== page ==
Finding it under a chair, she lifted it and walked back outside, wondering what Muriel carried around with her that would require that large a bag. In the arched opening, she nearly collided with someone, stepping aside just in time.

‘Lumos,’ a familiar voice said, and a beam of light lit up the somewhat pointy features of Draco, making him look slightly ghostly. ‘You again?’ he asked, sounding disbelieving. ‘I’m starting to think you really are stalking me.’

‘Funny,’ she snapped. ‘I could say the same to you, you know.’

‘You’re the one staring after me with those big, brown eyes.’

She spluttered. ‘I have done no such thing!’ she maintained. ‘Maybe you ought to get your ego deflated?’

‘My ego seems to attract you just fine,’ he replied, sounding a little smug.

Ginny could not believe him. How could anyone be that annoying? ‘I can assure you, the only feeling I have for you right now is fury,’ she said coldly. This is hardly the time for that twinge to return, she reminded herself sternly, to no avail.

‘Really?’ He smirked at her, and closed the distance between them. Her breath caught as he looked into her eyes and then slowly lowered his face to hers, until her eyes closed of their own accord, and his lips touched hers. Somehow, her arms ended up wrapped around his shoulders, and his firmly behind her back. She wasn’t entirely sure how long time had passed when he drew back, but she did know she was out of breath and felt slightly light-headed from the kiss.

‘Well, I guess I’ll see you around,’ Ginny said, blurting out the first thing that occurred to her.

‘You can always hope,’ Draco replied, that smirk if possible even wider.


The next morning, Ginny walked into the village once more, her aunt having sent her to buy more ingredients for the sun-block potion, as well as a new cauldron. (‘I can’t go myself, Ginevra - I’m a hundred and ten! And if you keep your wits about you, you might just meet a man.’)

She was just done with her shopping when she ran into Draco again. He seemed to be always walking around on this island!

‘Ginny,’ he said, smiling slightly.

‘Draco.’ She would not show him that she was slightly embarrassed. Anyone could make the mistake of kissing a man after… well, one glass of wine. She could hardly blame that.

‘A cauldron?’ he asked, seeing her purchase. ‘You’re not making love potions, are you?’ Great. Of course he would refer to Muriel’s shouting. But, for Draco, that one was actually mild.

‘It appears I don’t need them,’ Ginny replied. ‘I didn’t slip anything into your drink last night.’

He chuckled. ‘I was just on my way to eat lunch. Care to join me?’

She experienced that oh-so-familiar feeling of disbelief. Now he spent time around her of his own free will? ‘Sure,’ she said lightly, curious to see how this would play out.

As she sat down opposite him, feeling a little cautious, she noticed that his eyes glittered as if he was amused. But he didn’t speak, just handed her the menu sitting on the table and lazily watched as she read it. His choice in a place to eat had surprised her. Draco Malfoy at a pizzeria? If she wrote home about that, they would think she had stayed out in the sun too long. Then again, if she wrote home about eating lunch with Draco, they probably would come down to fetch her back home. Her mother certainly would lapse into hysterics.

She decided on a type of pizza, and listened as Draco placed the order in what appeared to her ears to be flawless Italian. It took a lot of willpower not to look overly impressed. He had spent a lot of summers down here, after all. And for all she knew, he could be making mistakes by the dozen. But she knew that thought was simply uncharitable – his accent sure sounded impeccable.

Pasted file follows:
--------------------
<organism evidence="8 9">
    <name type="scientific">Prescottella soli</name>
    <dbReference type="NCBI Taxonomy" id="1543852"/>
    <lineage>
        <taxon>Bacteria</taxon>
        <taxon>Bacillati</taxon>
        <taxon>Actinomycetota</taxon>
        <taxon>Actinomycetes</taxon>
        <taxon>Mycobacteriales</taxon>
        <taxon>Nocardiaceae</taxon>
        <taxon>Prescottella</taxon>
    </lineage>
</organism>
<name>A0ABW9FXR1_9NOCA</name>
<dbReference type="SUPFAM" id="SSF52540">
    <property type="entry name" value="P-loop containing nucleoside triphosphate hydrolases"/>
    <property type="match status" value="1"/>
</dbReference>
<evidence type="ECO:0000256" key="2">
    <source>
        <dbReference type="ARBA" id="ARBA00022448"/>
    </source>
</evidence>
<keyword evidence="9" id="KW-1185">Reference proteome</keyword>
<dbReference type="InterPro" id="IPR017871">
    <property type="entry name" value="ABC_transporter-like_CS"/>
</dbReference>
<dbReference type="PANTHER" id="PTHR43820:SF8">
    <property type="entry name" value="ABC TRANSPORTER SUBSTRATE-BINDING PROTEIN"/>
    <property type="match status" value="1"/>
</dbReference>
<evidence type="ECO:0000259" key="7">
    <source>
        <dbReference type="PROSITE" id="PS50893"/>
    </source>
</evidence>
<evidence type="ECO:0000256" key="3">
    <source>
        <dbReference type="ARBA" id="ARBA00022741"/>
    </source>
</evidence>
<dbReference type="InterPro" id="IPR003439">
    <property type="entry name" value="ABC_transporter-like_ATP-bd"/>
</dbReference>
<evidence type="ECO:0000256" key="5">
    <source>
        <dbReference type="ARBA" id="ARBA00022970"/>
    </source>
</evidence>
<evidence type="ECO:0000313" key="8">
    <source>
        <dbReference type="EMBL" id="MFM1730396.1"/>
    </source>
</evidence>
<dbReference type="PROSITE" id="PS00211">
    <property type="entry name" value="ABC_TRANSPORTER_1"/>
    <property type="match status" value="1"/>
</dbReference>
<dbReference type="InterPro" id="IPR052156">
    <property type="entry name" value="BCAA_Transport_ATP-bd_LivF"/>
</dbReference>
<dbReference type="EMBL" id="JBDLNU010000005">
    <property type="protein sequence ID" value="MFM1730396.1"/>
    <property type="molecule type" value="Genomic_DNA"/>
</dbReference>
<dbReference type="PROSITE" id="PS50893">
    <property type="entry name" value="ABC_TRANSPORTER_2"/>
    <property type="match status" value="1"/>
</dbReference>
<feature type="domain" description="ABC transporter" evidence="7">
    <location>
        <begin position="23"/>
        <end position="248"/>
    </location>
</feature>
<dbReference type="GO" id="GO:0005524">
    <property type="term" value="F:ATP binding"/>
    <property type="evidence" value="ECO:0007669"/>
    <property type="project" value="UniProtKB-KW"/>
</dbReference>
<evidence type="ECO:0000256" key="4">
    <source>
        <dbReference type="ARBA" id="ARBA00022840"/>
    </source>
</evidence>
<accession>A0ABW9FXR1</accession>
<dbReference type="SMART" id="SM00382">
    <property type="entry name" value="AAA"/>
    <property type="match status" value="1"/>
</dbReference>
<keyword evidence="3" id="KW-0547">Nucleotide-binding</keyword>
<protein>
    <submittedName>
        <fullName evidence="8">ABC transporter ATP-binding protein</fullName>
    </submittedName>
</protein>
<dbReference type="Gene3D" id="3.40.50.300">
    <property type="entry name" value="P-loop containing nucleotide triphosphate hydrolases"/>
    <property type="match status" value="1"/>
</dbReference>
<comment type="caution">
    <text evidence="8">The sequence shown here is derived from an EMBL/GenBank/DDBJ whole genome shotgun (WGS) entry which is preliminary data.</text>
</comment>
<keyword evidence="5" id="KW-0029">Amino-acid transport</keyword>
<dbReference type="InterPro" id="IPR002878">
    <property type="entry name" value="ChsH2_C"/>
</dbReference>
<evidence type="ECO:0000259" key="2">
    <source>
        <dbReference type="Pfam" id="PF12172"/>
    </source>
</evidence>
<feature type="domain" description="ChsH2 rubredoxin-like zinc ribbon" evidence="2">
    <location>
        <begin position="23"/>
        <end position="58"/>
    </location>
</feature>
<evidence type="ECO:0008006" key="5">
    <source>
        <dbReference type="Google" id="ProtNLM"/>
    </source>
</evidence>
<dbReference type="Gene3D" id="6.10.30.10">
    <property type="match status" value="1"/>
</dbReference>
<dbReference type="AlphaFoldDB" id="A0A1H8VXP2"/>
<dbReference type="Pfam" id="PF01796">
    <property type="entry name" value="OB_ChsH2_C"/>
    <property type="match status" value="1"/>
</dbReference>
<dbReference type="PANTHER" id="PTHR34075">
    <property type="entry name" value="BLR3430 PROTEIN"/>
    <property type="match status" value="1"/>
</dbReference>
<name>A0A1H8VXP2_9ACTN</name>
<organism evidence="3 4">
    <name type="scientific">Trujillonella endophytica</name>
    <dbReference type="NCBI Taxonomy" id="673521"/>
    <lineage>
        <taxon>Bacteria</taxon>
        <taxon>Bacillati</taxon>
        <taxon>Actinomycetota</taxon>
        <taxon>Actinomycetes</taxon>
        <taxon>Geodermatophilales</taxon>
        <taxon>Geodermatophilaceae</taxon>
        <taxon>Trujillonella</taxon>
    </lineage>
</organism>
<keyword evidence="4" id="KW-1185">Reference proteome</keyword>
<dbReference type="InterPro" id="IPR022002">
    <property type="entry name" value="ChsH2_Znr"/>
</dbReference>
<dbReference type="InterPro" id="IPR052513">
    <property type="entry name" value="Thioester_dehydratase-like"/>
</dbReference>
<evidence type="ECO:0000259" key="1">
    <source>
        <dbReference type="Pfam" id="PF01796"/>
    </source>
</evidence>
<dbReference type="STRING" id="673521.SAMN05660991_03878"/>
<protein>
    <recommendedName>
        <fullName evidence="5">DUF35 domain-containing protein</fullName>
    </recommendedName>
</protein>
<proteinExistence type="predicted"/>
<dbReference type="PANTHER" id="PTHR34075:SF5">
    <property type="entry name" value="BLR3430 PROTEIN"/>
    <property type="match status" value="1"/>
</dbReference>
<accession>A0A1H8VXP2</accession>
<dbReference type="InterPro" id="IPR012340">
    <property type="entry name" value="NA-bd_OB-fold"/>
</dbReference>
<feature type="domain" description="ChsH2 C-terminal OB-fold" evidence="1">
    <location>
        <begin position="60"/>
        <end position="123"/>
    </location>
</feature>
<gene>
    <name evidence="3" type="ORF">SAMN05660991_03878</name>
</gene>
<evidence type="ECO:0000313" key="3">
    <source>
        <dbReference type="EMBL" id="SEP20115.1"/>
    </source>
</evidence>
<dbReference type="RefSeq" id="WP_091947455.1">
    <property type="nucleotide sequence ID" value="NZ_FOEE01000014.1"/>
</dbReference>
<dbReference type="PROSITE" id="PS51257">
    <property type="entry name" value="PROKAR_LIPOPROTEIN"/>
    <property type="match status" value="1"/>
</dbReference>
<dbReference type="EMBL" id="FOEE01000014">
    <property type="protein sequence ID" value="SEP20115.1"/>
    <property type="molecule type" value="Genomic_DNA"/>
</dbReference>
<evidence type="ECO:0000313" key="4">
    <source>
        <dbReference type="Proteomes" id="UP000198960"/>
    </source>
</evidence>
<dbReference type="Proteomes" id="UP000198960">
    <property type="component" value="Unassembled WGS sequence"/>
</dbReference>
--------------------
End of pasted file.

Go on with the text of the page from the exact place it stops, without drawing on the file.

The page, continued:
When the waiter returned, he was bringing her pizza Napolitano, as well as Draco’s order - what looked like seafood pizza. She couldn’t help ogling at the sight. Did the man deliberately try to confuse her these days? She had no clue he could be this… not snobby.

He noticed her look, and returned her gaze. ‘You’re staring. It’s starting to unsettle me. What’s up?’ he asked.

‘It’s just not what I expected you to choose,’ she said.

‘Why not?’ Draco enquired, one eyebrow raised questioningly.

‘I’d imagined something more…’ Ginny searched for a word that wouldn’t offend him. Pretentious? Extravagant? Snobbish? Expensive-looking? ‘Sophisticated.’

He snorted. ‘Quality isn’t determined by the time of preparation for a dish, or its elaborateness, or even its price,’ he stated. ‘Although, if you quote me on that, I’ll hex you into the next century.’

She smiled. ‘You wish!’ she replied. ‘With six older brothers, do you really think you could manage that?’

Draco looked a little calculatingly at her and smiled slightly. ‘I wouldn’t feel too safe, if I were you,’ he said teasingly, and started eating.

Ginny felt her smile widen into a grin, quite on its own. It really was a little annoying that he could charm her with retorts like that. ‘I feel quite safe, I can assure you. Besides, you wouldn’t dare hex me.’

‘And why would I not dare?’

‘Because my hexes are quite powerful,’ she threatened mildly. ‘You would not want to provoke me.’

‘I’m sure I’ve been up against tougher opponents,’ he said flatly, sounding serious again. ‘Anyway, this pizzeria has been here for close to two hundred years. No restaurant survives that long without serving excellent food,’ he added, as if wishing to change the topic. Or perhaps assure her that his choice was one of fine quality?

They talked on in surprisingly friendly terms for the rest of the meal, before they rose and Ginny was about to walk away.

‘Ginny, wait,’ he called her back. ‘I’m going back to England for a few days, but I’ll be back by Thursday. Would you meet me outside my villa at one o’clock?’ Was he asking her out? ‘You do know the way,’ he added with a smirk.

She ogled at him, for once lost for words.

‘Well?’ he snapped impatiently.

‘Why not?’ she replied, a little sharply. ‘I don’t have anything else planned.’

Draco just smiled, ignoring her sharp tone, and walked off up the street.

She turned back towards the chateau, her mind reeling. Did I just say yes to go on a date with Draco Malfoy? her mind marvelled. Did I just say yes to Draco? This holiday is not turning out the way I expected.